Background: Immigrant farmworkers are a population at risk for numerous environmental and occupational exposures. The metals arsenic, lead, mercury, and cadmium are known neurotoxins to which workers can be exposed both in the US and in their country of origin. Because farmworkers are exposed to neurotoxic pesticides, they may be at risk for adverse health effects from the combined exposure. Objectives: To examine the relationship between exposure to metals, as measured in urine, with personal and work-related characteristics of Mexican migrant and seasonal farmworkers in the US. Methods: We analyzed data on metals found in urine of 258 farmworkers recruited from 44 camps in eastern North Carolina in 2007. Geometric means and 95% confidence intervals (CI) were used to compare data with data from the National Health and Nutrition Examination Survey (NHANES). We used multivariate regression models fitted for each metal to estimate the association of creatinine-corrected urinary metals and worker characteristics related to environmental and occupational exposures. Results: Geometric mean urinary metals concentrations ({mu}g/g creatinine) exceeded NHANES reference values for arsenic (13.23 [CI 11.11, 15.35] vs. 8.55 [CI 7.23, 9.86]) and lead (1.26 [CI 1.08, 1.43] vs. 0.63 [CI 0.60, 0.66]). Age, being from the central region of Mexico, and pack years of cigarette smoking were significant predictors of metals exposure; being a current smoker and years worked in US agriculture were not. Conclusions: This first study to examine indicators of worker body burdens of metals shows that workers have body burdens related to exposures other than work in the US. Further research should address their risk for adverse health outcomes due to combined exposures to neurotoxins in pesticides.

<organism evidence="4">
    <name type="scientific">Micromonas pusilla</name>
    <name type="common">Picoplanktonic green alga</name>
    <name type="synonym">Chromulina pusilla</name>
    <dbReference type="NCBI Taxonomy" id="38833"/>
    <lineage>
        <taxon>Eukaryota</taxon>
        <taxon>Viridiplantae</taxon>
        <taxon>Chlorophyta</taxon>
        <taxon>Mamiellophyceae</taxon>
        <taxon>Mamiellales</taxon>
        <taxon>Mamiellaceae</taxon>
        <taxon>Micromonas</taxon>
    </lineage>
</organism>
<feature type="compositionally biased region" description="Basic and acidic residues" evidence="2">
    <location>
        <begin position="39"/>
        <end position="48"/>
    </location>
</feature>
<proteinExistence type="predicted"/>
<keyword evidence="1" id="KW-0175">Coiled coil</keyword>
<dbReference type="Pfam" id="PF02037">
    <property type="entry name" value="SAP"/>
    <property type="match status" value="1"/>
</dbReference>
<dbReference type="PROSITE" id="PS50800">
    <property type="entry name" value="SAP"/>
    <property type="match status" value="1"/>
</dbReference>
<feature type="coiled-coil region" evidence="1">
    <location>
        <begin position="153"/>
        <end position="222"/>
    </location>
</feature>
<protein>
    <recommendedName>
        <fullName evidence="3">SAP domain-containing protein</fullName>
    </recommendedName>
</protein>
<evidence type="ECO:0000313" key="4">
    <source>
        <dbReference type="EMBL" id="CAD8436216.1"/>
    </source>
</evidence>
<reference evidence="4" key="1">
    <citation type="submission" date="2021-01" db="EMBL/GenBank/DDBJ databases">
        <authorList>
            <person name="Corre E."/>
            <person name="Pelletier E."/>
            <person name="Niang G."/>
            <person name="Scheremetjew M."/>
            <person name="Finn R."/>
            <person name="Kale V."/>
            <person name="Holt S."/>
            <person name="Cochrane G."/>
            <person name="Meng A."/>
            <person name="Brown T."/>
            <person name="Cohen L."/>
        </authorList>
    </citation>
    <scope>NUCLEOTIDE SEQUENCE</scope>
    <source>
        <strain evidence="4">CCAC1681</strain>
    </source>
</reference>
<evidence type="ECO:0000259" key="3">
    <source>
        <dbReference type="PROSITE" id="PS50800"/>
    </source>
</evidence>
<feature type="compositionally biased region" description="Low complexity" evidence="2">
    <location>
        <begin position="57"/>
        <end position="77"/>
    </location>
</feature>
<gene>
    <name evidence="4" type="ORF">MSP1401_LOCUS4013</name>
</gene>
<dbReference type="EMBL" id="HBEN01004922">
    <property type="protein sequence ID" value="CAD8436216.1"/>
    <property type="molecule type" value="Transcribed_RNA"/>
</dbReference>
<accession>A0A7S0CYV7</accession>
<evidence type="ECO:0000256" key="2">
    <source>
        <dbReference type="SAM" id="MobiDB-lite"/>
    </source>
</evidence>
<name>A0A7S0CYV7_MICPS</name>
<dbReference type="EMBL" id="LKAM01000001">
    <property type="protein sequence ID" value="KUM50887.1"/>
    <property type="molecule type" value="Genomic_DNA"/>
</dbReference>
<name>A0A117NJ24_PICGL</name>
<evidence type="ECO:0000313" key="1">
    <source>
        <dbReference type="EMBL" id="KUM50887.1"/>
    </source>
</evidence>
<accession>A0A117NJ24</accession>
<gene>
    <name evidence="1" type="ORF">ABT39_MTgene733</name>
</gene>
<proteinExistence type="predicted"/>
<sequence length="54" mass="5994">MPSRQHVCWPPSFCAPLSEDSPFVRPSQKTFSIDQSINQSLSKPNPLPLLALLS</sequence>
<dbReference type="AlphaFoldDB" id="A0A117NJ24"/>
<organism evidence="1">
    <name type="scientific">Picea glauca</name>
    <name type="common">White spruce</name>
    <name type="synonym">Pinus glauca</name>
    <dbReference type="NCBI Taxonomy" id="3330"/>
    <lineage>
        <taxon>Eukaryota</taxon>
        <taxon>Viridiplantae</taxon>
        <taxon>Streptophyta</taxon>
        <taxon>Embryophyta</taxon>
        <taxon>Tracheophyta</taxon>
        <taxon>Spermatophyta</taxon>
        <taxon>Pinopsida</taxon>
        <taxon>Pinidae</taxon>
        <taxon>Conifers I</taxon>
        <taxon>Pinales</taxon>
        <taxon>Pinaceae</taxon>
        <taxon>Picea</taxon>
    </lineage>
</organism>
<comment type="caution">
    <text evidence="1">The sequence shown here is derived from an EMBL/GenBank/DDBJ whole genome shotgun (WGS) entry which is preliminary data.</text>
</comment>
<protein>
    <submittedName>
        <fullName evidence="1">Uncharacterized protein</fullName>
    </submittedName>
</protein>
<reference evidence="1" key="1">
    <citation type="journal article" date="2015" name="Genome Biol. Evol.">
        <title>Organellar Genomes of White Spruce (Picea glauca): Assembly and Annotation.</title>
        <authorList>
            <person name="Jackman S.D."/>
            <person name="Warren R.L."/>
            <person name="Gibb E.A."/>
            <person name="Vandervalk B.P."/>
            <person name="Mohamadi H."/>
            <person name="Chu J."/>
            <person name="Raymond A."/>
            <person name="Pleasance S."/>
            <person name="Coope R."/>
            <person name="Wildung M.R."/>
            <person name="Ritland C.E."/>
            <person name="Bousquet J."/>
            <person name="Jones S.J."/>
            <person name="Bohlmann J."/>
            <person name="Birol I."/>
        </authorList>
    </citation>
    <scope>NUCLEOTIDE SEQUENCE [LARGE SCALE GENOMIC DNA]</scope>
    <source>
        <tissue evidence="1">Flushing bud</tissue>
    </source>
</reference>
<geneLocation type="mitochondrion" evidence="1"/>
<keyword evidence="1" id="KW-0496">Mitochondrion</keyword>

1. Draft Environmental Impact Statement: F-15E Beddown at Seymour Johnson AFB, North Carolina

    DTIC Science & Technology

    1988-03-01

    Carolina is agriculture. There are a number of poultry and swine production facilities in this area. Ranches and farms are common under the MTRs to...farm cash receipts regarding all crops and ranked fourth regarding livestock, dairy, and poultry . Major agricultural crops5 are tobacco, corn, soybeans...and wheat. Farm animals, particularly egg-laying poultry , have been cited as sensitive to low-level aircraft noise. According to the North Carolina

  2. 75 FR 68848 - North Carolina Disaster Number NC-00030

    Federal Register 2010, 2011, 2012, 2013, 2014

    2010-11-09

    ... Carolina (FEMA-1942-DR), dated 10/14/2010. Incident: Severe Storms, Flooding, and Straight-line Winds associated with remnants of Tropical Storm Nicole. Incident Period: 09/27/2010 through 10/01/2010....

  3. 75 FR 65389 - North Carolina Disaster #NC-00030

    Federal Register 2010, 2011, 2012, 2013, 2014

    2010-10-22

    ... Carolina (FEMA-1942-DR), dated 10/14/ 2010. Incident: Severe storms, flooding, and straight-line winds associated with remnants of Tropical Storm Nicole. Incident Period: 09/27/2010 through 10/01/2010....